Or how about how the movie seems to speed through time? At the beginning, the film is saturated with fake scratches and burn marks, rip-cuts and jumps, hallmarks of neglected films of the 60s and 70s. However as the film progresses… these disappear. And whilst the bar, and outfits of the Austin, Texas set of girls are decidedly retro, once we flip to the Lebanon, Tennessee gang things modern up quickly. The picture sharpens, the scratches disappear. The world literally catches up with Stuntman Mike.

4. It’s got Kurt Russell (see Why I Love… #15: The Thing)

5. The car chase.

It is one of the greats. Tarantino was aiming for the big leagues here. Vanishing Point, Bullitt et all. He shoots, and he scores. It takes us a good 90 minutes to get there, but from Zoe Bell taking her turn at ‘ship’s mast’ onward, the film does not let up. And you can tell it’s all real stunt driving being done here. Cameras strapped to cars ripping it raw and dangerously. Witness the shot in which Stuntman Mike’s car is eaten up in a cloud of dust. The camera holds, only for the car to suddenly come ripping out from a direction we didn’t near expect. It’s brilliant.

6. The girls. Just sayin’. C’mon. Mary Elizabeth Winstead dressed as a cheerleader? I’m only human.

7. It’s a great no-brainer.

We all have ‘those’ movies. Not exactly guilty pleasures per se, but films we turn to when we want something easy to digest, something we know inside out, something that appeals to our aesthetics but doesn’t have to press us intellectually. The dialogue crackles with wit. The saturated film oozes with garish colours in the first half, and gleams sharply with bright ones in the second. I love the look and feel of the thing. For me, Death Proof is friendly that way… But then, for me, so is The Shining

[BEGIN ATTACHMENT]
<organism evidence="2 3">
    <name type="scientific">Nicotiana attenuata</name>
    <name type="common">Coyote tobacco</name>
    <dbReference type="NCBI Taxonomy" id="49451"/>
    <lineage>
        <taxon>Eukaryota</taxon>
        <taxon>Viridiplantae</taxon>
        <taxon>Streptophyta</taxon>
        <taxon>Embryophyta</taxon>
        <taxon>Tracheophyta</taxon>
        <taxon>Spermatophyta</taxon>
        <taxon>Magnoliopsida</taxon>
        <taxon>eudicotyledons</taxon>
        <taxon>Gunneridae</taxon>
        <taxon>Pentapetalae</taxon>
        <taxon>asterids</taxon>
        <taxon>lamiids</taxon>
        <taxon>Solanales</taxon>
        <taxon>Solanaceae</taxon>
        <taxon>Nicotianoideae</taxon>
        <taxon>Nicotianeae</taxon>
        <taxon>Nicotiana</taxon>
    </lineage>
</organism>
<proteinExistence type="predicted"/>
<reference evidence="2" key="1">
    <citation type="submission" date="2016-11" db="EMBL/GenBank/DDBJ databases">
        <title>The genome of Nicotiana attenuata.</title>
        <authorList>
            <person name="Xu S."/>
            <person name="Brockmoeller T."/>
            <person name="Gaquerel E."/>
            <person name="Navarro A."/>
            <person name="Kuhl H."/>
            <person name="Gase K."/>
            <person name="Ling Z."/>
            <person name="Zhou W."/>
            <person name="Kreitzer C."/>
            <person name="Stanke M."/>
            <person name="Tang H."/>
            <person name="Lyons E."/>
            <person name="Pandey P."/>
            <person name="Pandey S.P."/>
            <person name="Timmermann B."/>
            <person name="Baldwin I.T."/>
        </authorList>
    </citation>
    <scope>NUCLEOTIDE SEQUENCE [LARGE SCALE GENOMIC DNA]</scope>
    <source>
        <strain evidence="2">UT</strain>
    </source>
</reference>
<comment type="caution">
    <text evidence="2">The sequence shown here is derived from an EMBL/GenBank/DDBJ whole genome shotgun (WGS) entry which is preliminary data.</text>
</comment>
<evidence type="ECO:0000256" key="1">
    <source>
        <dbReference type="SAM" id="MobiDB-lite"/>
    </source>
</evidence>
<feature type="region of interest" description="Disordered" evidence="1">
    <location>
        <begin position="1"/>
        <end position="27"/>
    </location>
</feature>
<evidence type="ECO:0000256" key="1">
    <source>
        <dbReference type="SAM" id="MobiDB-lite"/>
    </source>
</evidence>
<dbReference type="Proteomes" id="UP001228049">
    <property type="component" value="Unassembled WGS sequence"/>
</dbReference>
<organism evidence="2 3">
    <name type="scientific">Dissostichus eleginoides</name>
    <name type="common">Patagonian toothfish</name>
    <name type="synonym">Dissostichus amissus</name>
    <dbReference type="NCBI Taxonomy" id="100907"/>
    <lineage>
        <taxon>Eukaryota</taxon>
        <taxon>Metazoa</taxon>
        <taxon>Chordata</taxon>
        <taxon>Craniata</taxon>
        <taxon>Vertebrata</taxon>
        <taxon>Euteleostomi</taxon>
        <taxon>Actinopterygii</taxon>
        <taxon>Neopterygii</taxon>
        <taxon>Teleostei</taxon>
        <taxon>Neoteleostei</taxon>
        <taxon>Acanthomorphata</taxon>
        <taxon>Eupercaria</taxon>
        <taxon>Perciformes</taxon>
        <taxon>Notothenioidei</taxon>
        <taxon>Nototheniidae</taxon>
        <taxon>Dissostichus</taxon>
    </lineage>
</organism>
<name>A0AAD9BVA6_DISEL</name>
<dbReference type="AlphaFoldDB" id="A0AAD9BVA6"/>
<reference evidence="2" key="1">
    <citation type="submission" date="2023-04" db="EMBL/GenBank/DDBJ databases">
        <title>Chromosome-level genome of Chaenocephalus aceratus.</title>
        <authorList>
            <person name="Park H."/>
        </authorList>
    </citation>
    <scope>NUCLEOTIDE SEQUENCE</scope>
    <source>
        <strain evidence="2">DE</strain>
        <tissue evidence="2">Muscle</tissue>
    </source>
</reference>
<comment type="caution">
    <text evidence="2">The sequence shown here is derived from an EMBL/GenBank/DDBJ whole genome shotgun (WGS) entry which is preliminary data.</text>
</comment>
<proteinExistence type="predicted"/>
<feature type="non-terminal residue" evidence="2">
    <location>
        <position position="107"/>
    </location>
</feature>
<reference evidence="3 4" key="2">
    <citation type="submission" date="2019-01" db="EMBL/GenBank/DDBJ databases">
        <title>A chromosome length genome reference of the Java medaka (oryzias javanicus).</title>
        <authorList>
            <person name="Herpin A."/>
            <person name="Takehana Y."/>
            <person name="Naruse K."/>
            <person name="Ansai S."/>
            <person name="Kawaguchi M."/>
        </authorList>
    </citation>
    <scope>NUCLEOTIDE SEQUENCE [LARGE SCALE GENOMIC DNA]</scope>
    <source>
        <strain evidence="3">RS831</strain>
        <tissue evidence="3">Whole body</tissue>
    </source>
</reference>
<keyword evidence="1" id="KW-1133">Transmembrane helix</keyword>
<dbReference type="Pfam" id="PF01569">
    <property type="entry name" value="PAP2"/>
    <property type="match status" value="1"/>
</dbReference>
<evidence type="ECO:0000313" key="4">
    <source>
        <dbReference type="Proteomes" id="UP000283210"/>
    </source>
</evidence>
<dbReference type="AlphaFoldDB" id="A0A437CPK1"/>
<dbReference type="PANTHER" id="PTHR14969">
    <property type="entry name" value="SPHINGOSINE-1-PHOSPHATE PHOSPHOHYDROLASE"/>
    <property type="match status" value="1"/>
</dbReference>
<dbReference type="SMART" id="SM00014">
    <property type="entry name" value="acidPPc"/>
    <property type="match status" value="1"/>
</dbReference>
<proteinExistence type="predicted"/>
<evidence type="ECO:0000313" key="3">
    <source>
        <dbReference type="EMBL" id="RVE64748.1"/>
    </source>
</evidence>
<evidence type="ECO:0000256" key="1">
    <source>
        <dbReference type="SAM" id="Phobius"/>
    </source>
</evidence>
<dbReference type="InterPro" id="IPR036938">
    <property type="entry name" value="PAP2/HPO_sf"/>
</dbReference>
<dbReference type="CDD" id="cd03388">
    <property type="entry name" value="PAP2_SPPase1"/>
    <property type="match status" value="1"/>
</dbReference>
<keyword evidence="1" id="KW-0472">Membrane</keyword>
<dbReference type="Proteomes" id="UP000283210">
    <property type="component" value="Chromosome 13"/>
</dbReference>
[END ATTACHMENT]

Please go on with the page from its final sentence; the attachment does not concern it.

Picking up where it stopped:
8. It contains one of the most beautiful moments in Tarantino’s catalogue.

No… I’m serious. Control-freak Abernathy panics as Zoe Bell takes to the hood of the Dodge Challenger to play ‘ship’s mast’. She’s nervous, afraid. And Tarantino pushes in as this gives way to childlike excitement, wonder and joy. It’s a small moment, but a wonderful one. Up there with Robert Forster’s realisation at the end of Jackie Brown that he’s just let the love of his life slip through his fingers. Tarantino rarely goes for genuine emotion, but he shows here he can capture it just fine.

9. It’s a movie that loves movies.

Okay, we covered this a little in point one, but really, for a movie geek, there’s something fun about films that celebrate film, that wink at classics, no matter what the genre, even if it is as kooky and ill-advised as the exploitation flick. When Stuntman Mike breaks the fourth wall and smirks at the audience, it’s Tarantino as well behind that smile. A glint in the eye for all the fellow movie-buffs out there. Hell, he even references himself (Abernathy’s ringtone, his own continuing foot fetish, and isn’t there a Big Kahuna Burger just down the road from Warren’s?).

So… yeah. I admit it has flaws. Tarantino, despite everything still insists on ‘acting’. Same goes for Eli Roth. And some characters (Shanna in particular) get short shrift. But if you’re after a trashy movie to watch after a long or shitty day, one you can stick on with a beer or a bourbon in your hand… Death Proof is a good bet.

4 thoughts on “Why I Love… #17: Death Proof